In the quiet Danish town of Sorgenfri, the Johansson family lead a contented life. However, their everyday routine is inexplicably shattered when a mysterious, apparently deadly flu-like virus hits the small community. As the neighbourhood is quarantined and families are held prisoner in their hermetically sealed houses, it becomes clear to teenager Gustav that he is being denied the truth about the lethal outbreak. With nothing to lose, he attempts to discover what is going on, which is more terrifying than he could have ever imagined. With the occasional nod to George Romero’s politically astute zombie films, or perhaps more significantly his tale of military biological warfare The Crazies, Bo Mikkelsen’s dystopian vision of a town held ransom to fear is a calm and measured work, more interested in atmosphere than easy scares. Rich in foreboding and rife with paranoia, this is a truly chilling pandemic thriller.
What We Become
Director Bo Mikkelsen
Producers Sara Namer, Louis Tisné
Screenwriter Bo Mikkelsen
Composer Martin Pedersen and Niels Ostenfeld.
An extremely well-made horror film from Denmark, What We Become (original title: Sorgenfri) examines the churning emotional dynamics of a nuclear family when they are placed under extreme — some might even call it apocalyptic — stress.
Mother Pernille (Mille Dinesen) and father Dino (Troels Lyby) live with their two children in Sorgenfri, a leafy suburban neighborhood just north of Copenhagen. While their youngest, a young girl, is sweet and obedient, Gustav (Benjamin Engell), their older child, is in the ‘teenage rebellion’ period of his life; nothing violent, just disagreeable. But even he is cheered up when he sees a pretty girl about his age move in with her family nearby.
Besides these minor issues, what could go wrong? It’s summer and the living is easy. And then everything begins to turn topsy-turvy. A mysterious virus is responsible for two deaths, and then quickly begins to spread. The nature of the virus is not revealed, though television reports indicate the government is concerned. More odd things begin to happen in Sorgenfri, and then the neighborhood is sealed off, and then the residents are told to stay inside.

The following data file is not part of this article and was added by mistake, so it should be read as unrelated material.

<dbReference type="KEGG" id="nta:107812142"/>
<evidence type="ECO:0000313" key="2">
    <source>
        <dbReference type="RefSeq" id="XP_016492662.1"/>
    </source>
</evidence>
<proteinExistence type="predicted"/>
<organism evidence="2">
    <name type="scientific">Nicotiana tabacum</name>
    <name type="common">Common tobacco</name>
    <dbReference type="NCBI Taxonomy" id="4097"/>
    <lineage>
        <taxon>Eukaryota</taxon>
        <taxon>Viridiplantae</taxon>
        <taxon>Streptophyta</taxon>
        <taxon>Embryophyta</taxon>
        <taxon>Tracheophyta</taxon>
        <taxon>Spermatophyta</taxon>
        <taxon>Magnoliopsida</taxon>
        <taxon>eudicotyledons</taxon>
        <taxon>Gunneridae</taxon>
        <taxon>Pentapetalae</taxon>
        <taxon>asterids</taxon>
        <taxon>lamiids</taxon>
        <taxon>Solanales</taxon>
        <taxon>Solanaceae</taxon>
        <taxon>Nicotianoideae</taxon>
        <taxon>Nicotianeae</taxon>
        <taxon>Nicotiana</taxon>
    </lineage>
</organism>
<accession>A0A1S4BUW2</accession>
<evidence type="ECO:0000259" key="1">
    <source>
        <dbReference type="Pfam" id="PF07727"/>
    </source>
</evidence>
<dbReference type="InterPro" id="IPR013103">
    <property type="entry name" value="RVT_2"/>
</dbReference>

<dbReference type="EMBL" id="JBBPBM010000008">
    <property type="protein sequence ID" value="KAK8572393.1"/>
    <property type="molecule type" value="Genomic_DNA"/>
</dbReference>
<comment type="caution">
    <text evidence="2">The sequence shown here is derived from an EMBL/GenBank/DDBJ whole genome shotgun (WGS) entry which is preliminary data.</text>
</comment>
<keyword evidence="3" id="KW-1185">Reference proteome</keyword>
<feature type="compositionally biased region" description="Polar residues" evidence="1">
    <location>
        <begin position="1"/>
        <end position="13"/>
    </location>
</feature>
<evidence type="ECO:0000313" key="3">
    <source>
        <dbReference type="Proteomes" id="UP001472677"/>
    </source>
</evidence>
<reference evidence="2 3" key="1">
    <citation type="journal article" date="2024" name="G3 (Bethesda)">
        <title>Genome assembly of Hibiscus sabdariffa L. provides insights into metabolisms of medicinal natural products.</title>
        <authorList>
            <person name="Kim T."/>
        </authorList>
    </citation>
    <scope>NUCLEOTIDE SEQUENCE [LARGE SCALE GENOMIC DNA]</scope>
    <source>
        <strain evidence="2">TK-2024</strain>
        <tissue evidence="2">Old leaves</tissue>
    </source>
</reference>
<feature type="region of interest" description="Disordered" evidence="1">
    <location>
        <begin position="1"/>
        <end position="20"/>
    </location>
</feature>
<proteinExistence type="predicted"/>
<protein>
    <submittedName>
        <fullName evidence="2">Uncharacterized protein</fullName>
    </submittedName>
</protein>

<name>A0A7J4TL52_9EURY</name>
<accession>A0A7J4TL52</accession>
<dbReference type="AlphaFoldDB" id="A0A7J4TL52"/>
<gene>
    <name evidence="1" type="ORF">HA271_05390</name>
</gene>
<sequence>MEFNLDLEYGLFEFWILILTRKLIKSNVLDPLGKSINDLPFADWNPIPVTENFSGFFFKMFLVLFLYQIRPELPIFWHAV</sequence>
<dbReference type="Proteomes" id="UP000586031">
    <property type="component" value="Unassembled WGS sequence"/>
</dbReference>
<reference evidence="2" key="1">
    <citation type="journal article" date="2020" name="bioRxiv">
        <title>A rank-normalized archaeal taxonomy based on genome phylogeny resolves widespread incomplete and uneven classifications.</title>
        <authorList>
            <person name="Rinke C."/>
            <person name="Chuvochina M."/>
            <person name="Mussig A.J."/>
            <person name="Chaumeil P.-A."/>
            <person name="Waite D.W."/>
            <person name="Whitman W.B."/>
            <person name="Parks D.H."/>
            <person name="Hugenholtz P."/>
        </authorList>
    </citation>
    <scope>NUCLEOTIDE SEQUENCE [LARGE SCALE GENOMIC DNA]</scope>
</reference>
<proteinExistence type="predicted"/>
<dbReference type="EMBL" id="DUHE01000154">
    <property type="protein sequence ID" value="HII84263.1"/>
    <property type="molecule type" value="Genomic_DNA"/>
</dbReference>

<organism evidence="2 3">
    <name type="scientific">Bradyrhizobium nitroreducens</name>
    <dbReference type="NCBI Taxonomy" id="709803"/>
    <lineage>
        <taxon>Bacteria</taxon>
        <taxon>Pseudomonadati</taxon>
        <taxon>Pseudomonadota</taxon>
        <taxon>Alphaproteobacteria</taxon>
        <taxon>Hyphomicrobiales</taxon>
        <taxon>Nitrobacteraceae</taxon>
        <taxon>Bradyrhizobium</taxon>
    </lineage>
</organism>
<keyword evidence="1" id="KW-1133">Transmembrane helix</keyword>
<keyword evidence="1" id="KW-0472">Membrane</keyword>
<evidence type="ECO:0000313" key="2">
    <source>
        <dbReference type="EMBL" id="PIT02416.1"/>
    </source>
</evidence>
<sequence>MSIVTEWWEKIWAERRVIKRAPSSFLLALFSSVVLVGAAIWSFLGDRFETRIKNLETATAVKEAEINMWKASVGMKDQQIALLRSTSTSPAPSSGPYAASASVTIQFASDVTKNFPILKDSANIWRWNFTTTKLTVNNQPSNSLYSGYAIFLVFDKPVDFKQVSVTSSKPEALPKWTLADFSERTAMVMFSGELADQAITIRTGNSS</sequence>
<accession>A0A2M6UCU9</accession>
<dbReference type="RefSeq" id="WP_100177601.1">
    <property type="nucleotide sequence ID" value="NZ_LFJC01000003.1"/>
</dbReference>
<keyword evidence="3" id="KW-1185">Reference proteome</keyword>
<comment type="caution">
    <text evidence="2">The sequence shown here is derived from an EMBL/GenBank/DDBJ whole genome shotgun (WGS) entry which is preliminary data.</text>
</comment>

And then any residents who attempt to flee are shot by the military forces that have moved in. And then armed government workers arrive to seal up all the houses, and then the food supply begins to dwindle, and basic services are cut off. And then the days and weeks go by, and no cure is found for the mysterious virus. Is the government telling the truth? What is being done to save the people who live in Sorgenfri?
Horror movie veterans will sniff out the apocalyptic threat early on and, truth be told, nothing much about that threat is outstandingly new, though writer/director Bo Mikkelsen adds in a few smart new wrinkles to otherwise familiar genre territory. Instead, what makes What We Become taste like a strong cup of good coffee is that the family members are well-drawn individuals, and the actors deliver authentic performances tailored to those roles.
So, mother and father get along well, the mother enforcing discipline and the father doting on his daughter. They’re both trying to exercise patience with Gustav, who has tired of their parental restrictions. Both parents want to enjoy a happy family life, while Gustav wants to break free and start his own life. When he spies the lovely new neighbor Sonja (Marie Hammer Boda), he receives further impetus to act on his own judgment.
Later, when things get crazier, in line with genre conventions, the story takes off based on the characters that have already been developed. That gives everything that happens a greater basis in the reality of the characters, resulting in greater tension, even though we suspect that mankind itself may be doomed.
What We Become is surprisingly compelling, not necessarily because of what happens but because of how it happens. It’s the kind of noir-ish horror that is rapidly becoming extinct.
What We Become is a zombie movie, and as such, you’re likely familiar with everything that’s going to happen here. You’ve got the introduction to a normal family that has no idea the kind of hell it’s about to experience. You’ve got news reports that start coming in over the television and radio about people getting sick, and then people coughing and collapsing in the background. Finally, you have the immediate neighbors getting sick and a quarantine being called, and terrified people that start to fear each other as much as the masked soldiers holding them at bay. And then – zombie chowdown.
What We Become doesn’t really do anything to change up that formula, one that’s been so cinematically abused for the last few decades. Films seem to have stayed away from it in the eleven years (!) since Shaun of the Dead spoofed it so masterfully, nailing that ominous descent into chaos well. (Also, amusingly, What We Become is the name of the tenth trade paperback of The Walking Dead.)
So this is nothing new, right? Why should you bother with a film where you know almost every beat?